“Freedom through movement”. But… freedom from, or freedom to?
People usually use freedom in the sense of “freedom-from”, aka negative freedom: the absence of external constraints.
But inside a movement practice, constraints are the only way to move forward. I don’t want freedom-from gravity… I want gravity, as a constraint, so I can explore inside of it. I don’t want freedom-from my weakness, to run from it… I want to work WITH that weakness, to orient myself towards it. In one sense, constraints serve as the container for movement itself. Constraints allow me to work with ever increasing complexity.
The higher form of freedom inside movement is “freedom-to”, aka, positive freedom: personal agency, the ability to decide to do what I believe is important. Often, there is a contradiction between what I have decided is important to me, and what compels me at the moment. I want to develop my movement practice further, but there is another desire, to practice the things I am already good at, to be free of the constraint of the more challenging task and instead to practice the wrong thing for me. This freedom-to… is the freedom to truly explore.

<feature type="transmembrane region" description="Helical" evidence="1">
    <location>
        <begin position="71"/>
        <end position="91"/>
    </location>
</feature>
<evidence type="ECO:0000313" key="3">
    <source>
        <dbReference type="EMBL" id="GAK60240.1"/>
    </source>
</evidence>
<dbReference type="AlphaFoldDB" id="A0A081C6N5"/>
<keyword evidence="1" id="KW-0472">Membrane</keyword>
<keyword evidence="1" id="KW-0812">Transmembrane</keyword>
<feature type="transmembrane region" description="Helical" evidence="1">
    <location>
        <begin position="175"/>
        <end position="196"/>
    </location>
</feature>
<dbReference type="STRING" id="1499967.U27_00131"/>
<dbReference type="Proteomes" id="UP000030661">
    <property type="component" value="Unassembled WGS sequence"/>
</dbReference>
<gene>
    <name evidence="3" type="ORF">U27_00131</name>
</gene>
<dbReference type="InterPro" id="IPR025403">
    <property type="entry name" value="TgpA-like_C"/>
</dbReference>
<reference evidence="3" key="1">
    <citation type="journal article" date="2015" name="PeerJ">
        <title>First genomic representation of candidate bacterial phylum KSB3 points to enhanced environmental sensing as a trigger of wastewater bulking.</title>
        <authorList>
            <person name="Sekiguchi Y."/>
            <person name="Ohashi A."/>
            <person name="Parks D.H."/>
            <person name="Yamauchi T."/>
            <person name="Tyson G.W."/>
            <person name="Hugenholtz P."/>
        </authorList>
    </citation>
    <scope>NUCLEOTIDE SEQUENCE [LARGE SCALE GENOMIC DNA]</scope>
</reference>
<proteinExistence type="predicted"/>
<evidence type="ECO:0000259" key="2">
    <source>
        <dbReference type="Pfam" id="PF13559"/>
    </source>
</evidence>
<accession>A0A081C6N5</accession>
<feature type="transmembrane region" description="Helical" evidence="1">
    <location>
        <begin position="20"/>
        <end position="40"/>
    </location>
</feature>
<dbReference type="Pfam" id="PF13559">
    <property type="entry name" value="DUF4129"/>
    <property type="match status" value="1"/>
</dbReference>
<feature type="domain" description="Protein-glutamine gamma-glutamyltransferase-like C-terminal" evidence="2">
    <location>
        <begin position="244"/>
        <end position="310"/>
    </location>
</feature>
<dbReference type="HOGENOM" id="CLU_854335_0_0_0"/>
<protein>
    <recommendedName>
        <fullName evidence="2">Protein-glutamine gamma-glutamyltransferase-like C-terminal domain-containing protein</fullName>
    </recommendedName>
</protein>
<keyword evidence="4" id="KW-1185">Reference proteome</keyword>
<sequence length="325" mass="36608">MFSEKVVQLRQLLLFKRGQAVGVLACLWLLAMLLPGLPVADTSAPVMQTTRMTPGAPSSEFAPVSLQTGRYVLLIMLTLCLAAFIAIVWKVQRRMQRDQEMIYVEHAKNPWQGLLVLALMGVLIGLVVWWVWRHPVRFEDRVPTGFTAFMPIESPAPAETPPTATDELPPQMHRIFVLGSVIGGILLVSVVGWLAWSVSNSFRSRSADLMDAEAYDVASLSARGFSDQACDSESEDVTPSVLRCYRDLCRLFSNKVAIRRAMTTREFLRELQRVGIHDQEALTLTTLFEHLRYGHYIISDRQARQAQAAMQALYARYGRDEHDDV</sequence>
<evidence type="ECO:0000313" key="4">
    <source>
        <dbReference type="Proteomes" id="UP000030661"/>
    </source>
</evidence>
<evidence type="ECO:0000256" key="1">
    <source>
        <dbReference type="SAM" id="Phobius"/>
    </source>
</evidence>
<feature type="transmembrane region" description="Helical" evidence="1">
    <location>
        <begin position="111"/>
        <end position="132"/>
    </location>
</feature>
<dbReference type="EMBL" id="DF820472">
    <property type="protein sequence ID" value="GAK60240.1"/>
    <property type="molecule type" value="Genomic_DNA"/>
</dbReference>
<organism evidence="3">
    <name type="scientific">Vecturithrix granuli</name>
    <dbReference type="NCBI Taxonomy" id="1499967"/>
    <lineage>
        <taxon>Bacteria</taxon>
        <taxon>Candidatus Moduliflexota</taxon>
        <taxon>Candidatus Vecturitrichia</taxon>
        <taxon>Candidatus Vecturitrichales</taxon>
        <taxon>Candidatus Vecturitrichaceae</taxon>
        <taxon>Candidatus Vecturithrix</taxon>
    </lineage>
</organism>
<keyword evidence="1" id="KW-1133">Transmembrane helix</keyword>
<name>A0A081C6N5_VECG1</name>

A movement practice doesn’t orient itself around “freedom-from” – we’ve seen firsthand the limits of a “freedom-from” oriented practice – play that isn’t fulfilling, the absence of true exploration, and unrelenting stagnation… a constraint-free context which doesn’t contribute to growth, and an inevitable return to familiar addictions.
Look closely, and you’ll see the true face of negative freedom – the freedom of a safety pen, unable to venture beyond a familiar existence. Vague promises about being yourself and doing… whatever.
Somebody will try to sell you on “freedom” through movement. But look closer – what kind of freedom are they offering you? The freedom to play inside a safety pen, to never venture beyond your familiar existence? Or is it the freedom to seek critically and pursue what you truly value – an unfolding, ever-widening, always developing movement practice? Do they sell you on vague promises, about being yourself and doing whatever you please? Or do they guide you through a process of autonomy, that puts on the pedestal nothing less than mastery itself.